One popular argument for abortion, infanticide, and euthanasia is the personhood criterion. In principle, this has the added advantage of demarcating those who enjoy human rights (e.g. women) from those who don't (e.g. babies, the developmentally disabled, the senile).
If you're a feminist, that kills two birds with one stone by conferring rights on women, as persons, while dehumanizing their babies, who (allegedly) lack personhood.
However, this argument either proves too much or too little. Physicalism implies a reductionistic view of human nature. If human beings are simply organized matter, it's hard to embed personhood in that framework. If, therefore, you combine the personhood criterion with physicalism, you end up denying women's rights or human rights generally. For instance:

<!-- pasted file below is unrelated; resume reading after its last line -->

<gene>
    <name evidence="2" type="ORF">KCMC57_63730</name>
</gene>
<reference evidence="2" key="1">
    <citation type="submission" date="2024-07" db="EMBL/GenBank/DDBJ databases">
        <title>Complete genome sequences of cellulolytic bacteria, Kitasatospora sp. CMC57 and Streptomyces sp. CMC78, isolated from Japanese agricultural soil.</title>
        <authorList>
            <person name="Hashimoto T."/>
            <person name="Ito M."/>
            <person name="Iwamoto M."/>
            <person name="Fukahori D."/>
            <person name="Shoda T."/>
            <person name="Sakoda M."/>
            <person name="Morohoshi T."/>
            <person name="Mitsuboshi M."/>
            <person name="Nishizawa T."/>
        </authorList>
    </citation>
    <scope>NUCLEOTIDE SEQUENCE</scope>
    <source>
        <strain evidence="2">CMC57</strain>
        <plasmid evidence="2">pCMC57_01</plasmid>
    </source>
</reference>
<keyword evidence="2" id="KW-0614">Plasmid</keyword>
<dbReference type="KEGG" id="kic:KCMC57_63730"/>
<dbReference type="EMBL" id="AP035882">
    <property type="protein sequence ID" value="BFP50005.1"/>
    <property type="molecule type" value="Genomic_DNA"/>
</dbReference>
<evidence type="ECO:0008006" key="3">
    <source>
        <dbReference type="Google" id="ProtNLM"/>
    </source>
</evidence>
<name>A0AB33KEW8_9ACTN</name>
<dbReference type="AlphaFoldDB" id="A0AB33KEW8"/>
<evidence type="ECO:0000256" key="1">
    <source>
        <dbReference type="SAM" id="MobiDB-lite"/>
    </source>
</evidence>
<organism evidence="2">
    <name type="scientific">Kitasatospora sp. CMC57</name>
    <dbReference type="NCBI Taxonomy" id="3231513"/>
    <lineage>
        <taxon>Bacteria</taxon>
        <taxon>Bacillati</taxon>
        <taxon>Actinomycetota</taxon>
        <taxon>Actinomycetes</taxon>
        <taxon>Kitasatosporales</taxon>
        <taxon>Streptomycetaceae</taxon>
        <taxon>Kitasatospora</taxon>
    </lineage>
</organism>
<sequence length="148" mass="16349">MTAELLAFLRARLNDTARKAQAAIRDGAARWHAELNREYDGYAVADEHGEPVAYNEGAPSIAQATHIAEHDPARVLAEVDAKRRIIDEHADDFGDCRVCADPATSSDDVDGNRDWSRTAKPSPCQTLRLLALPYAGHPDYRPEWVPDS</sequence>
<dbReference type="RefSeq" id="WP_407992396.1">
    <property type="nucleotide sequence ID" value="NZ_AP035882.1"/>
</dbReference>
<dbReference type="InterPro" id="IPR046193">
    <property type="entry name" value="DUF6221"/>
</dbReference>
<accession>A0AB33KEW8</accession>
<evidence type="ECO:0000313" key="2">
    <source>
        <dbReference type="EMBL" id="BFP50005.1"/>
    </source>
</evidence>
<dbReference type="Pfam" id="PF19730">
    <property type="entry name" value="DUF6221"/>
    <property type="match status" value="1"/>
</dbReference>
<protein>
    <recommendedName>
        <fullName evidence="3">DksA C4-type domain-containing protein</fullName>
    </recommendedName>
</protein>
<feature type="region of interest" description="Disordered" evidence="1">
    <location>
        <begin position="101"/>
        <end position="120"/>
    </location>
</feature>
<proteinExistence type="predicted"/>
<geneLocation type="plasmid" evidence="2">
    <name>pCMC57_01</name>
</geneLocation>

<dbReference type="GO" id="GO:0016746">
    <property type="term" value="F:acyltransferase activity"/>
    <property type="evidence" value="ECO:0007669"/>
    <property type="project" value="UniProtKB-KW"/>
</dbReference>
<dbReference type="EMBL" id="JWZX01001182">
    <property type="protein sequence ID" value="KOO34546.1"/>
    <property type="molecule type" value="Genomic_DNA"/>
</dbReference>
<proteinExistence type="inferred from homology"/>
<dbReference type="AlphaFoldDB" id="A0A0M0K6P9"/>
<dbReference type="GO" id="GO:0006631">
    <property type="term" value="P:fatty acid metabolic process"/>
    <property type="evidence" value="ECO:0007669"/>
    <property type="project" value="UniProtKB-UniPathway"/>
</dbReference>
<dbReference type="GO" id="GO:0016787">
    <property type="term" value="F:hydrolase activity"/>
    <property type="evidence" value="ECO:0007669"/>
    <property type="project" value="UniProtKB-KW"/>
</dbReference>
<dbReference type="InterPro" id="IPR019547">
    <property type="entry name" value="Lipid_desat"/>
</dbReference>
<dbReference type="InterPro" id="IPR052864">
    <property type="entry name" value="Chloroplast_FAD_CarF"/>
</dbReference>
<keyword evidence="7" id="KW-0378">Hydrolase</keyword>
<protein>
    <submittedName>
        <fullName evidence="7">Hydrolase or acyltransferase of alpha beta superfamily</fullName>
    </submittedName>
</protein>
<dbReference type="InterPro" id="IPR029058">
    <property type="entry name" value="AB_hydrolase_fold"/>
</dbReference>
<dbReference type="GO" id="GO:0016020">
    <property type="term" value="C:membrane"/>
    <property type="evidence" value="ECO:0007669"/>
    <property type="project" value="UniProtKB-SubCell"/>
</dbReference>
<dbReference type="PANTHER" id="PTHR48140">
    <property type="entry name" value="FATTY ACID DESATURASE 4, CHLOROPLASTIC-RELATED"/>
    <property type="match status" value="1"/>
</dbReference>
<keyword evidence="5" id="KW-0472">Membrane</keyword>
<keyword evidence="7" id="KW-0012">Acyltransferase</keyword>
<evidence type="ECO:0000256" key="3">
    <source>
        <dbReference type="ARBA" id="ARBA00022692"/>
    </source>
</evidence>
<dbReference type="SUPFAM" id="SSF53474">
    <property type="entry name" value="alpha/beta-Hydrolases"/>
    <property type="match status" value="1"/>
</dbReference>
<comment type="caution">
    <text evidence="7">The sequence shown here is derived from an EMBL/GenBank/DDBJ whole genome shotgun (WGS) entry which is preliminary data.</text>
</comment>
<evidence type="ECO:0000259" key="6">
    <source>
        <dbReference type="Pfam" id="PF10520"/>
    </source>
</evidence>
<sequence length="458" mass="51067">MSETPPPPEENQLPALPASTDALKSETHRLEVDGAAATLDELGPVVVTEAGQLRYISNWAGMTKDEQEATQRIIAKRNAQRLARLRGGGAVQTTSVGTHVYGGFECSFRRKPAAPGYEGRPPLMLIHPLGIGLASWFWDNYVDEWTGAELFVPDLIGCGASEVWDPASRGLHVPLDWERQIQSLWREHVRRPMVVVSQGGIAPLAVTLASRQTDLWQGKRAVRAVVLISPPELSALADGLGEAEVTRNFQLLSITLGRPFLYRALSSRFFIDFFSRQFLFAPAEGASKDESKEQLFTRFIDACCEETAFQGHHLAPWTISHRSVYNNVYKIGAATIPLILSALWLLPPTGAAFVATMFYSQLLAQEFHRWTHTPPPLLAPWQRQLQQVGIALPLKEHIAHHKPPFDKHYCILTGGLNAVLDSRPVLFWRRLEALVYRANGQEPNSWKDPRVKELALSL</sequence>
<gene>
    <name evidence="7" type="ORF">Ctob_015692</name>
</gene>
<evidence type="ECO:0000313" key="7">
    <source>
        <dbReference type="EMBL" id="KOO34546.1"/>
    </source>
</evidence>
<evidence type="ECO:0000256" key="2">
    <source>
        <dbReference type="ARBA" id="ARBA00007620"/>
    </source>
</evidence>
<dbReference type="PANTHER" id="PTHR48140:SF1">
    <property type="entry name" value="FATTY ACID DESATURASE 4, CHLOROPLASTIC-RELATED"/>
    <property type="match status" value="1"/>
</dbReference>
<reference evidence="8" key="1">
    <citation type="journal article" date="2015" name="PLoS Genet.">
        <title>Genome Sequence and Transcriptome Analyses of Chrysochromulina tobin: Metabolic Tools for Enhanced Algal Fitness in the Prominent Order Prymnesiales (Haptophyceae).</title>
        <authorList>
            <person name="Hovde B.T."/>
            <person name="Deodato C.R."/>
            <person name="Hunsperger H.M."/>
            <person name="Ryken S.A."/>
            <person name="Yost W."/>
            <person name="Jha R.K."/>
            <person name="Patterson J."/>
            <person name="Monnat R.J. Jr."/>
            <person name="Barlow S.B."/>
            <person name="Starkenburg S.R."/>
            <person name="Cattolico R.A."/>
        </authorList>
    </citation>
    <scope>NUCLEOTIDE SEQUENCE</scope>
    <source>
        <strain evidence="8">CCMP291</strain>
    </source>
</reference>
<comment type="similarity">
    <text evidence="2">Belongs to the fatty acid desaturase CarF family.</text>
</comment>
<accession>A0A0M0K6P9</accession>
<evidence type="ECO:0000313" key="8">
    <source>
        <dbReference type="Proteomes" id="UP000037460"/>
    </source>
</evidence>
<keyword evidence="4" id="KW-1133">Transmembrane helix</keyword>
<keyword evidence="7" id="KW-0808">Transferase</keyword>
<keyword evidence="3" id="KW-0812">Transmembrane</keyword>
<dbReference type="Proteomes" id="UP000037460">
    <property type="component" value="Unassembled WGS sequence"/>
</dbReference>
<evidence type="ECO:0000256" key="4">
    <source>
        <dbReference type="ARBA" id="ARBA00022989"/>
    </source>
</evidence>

It also seems to be the case that some forms of Scientific Naturalism are committed to the denial of “persons as substantive selves that essentially possess a first-person point of view” (See Dennett 2006, 107). Daniel Dennett, for example, holds that persons will not be part of the ultimately true scientific account of things. Dennett holds that to think of humans as persons is simply to adopt a certain “stance” toward them that he calls the “intentional stance,” but it is clear that the kind of picture of humans we get when we think of them in this way does not correspond with their intrinsic metaphysical properties. It is not clear how systems towards which we adopt an “intentional stance” could be truly autonomous and thus have the kind of value Kant believes human persons have.